Many people gather online and form teams with strangers to collaborate on tasks. However, while intrateam trust and cohesion are critical for team performance, such characteristics take time to establish and are harder to build up through computer-mediated communication. Building on prior research that has shown that enhancing familiarity between members can help, we hypothesized that the use of a chatbot to support the familiarization of ad hoc teammates can help their collaboration. As such, we designed IntroBot, a chatbot that builds on an online discussion facilitator framework and leverages the social media data of users to assist their familiarization process. Through a between-subjects study (N=60), we found that participants who used IntroBot reported higher levels of trust, cohesion, and interaction quality, as well as generated more ideas in a collaborative brainstorming task. We discuss insights gained from our study, and present opportunities for the future of chatbot-assisted collaboration.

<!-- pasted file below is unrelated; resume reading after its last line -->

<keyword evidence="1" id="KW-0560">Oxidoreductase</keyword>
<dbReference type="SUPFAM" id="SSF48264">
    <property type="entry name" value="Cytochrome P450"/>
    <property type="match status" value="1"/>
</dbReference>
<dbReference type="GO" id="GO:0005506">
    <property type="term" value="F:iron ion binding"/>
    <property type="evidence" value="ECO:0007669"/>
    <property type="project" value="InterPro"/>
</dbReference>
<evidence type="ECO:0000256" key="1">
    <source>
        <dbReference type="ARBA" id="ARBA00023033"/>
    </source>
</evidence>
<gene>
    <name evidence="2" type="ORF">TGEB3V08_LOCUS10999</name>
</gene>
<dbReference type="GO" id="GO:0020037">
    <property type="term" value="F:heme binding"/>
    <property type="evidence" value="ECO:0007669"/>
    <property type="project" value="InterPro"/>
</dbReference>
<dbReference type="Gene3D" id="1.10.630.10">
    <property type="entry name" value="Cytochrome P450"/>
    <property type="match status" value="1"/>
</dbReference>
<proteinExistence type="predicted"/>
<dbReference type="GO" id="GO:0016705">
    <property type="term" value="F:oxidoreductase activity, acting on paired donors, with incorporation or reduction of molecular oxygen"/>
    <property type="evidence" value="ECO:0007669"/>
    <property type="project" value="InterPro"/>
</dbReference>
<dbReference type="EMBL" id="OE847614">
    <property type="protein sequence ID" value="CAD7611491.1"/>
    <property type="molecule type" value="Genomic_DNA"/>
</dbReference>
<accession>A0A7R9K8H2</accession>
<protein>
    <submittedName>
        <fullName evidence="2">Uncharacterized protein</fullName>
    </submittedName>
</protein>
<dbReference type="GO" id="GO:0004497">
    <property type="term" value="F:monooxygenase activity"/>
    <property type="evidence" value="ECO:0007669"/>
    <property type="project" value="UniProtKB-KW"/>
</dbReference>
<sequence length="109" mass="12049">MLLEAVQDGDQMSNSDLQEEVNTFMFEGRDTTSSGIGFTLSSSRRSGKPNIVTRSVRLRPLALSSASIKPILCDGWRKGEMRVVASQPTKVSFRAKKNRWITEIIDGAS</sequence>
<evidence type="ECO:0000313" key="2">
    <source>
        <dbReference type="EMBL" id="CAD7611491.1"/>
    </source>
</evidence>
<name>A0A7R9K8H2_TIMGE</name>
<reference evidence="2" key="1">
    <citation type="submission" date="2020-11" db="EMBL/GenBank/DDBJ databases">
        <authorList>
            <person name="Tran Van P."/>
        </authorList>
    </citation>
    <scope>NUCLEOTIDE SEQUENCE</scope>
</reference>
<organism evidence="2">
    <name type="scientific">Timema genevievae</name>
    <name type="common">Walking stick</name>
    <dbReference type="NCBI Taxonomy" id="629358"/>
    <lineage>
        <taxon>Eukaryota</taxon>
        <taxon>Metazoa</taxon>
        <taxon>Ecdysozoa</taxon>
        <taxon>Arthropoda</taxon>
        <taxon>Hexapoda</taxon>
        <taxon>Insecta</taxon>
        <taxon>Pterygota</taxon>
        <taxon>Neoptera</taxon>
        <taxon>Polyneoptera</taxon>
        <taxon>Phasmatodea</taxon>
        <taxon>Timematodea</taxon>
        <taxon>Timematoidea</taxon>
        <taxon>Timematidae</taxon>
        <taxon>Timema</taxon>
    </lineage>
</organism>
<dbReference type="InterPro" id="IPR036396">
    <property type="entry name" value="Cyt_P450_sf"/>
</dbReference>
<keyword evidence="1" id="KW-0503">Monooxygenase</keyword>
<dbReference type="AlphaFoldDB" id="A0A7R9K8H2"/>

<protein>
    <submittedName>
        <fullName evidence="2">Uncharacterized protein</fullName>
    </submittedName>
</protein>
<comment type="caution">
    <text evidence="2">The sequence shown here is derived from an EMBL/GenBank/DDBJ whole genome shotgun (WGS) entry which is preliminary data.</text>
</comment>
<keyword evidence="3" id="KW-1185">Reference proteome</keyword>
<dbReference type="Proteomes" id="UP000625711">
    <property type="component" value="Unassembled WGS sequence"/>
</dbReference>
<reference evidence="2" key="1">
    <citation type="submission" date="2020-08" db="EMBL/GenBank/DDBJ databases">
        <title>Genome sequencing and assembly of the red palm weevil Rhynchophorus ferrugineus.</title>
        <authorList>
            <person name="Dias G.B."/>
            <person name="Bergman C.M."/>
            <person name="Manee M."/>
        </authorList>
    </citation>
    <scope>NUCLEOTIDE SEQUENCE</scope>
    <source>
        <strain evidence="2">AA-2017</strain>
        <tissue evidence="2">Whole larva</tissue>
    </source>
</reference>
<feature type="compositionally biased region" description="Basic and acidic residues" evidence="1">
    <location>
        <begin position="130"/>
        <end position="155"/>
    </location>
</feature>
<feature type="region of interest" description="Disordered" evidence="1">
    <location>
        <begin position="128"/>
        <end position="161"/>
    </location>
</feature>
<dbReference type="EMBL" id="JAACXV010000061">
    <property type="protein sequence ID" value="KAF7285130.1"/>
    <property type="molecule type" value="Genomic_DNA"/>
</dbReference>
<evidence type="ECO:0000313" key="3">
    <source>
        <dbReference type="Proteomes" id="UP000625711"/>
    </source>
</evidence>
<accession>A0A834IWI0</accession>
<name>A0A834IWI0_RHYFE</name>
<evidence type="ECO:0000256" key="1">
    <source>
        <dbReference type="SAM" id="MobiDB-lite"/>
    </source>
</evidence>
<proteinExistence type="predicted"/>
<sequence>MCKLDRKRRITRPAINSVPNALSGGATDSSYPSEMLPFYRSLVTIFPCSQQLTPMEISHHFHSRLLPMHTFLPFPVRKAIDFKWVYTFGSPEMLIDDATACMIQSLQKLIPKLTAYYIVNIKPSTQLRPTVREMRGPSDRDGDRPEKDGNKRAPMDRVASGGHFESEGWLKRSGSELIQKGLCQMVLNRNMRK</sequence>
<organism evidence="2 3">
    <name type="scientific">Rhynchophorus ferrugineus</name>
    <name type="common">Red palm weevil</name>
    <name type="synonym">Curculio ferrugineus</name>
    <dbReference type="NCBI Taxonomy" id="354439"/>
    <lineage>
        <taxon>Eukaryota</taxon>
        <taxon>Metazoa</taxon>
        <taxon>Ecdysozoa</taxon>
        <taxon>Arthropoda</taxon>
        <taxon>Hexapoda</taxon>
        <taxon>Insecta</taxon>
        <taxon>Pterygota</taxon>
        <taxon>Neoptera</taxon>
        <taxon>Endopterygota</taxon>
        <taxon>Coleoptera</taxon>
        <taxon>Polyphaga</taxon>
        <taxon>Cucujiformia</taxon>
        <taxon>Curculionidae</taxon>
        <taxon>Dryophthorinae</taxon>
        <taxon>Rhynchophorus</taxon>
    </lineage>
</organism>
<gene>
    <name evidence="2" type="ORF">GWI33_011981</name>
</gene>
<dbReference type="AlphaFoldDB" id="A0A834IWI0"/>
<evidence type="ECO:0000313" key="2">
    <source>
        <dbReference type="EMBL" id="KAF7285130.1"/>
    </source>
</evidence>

Collaborative writing is prevalent, yet is rife with issues of discomfort and miscommunication among others despite access to limitless text. Editing, one key activity in collaborative writing, is prone to such issues, and providing rationales could be a promising solution. To understand the efficacy of rationales in this context, we conducted an online experiment pairing 40 participants to co-write two essays on Google Docs—one without rationales (control) and another with rationales (treatment)—followed by post-experiment surveys (N=40) and interviews (N=11) with participants who received edits with and without rationales. Despite no significant differences between conditions in survey results, interviews revealed that most people preferred collaborating with those who provided rationales and perceived them more favorably. All interviewees deemed rationales important in collaborative writing and felt the pros outweighed the cons. We contribute design recommendations with illustrative examples for effective collaborative writing.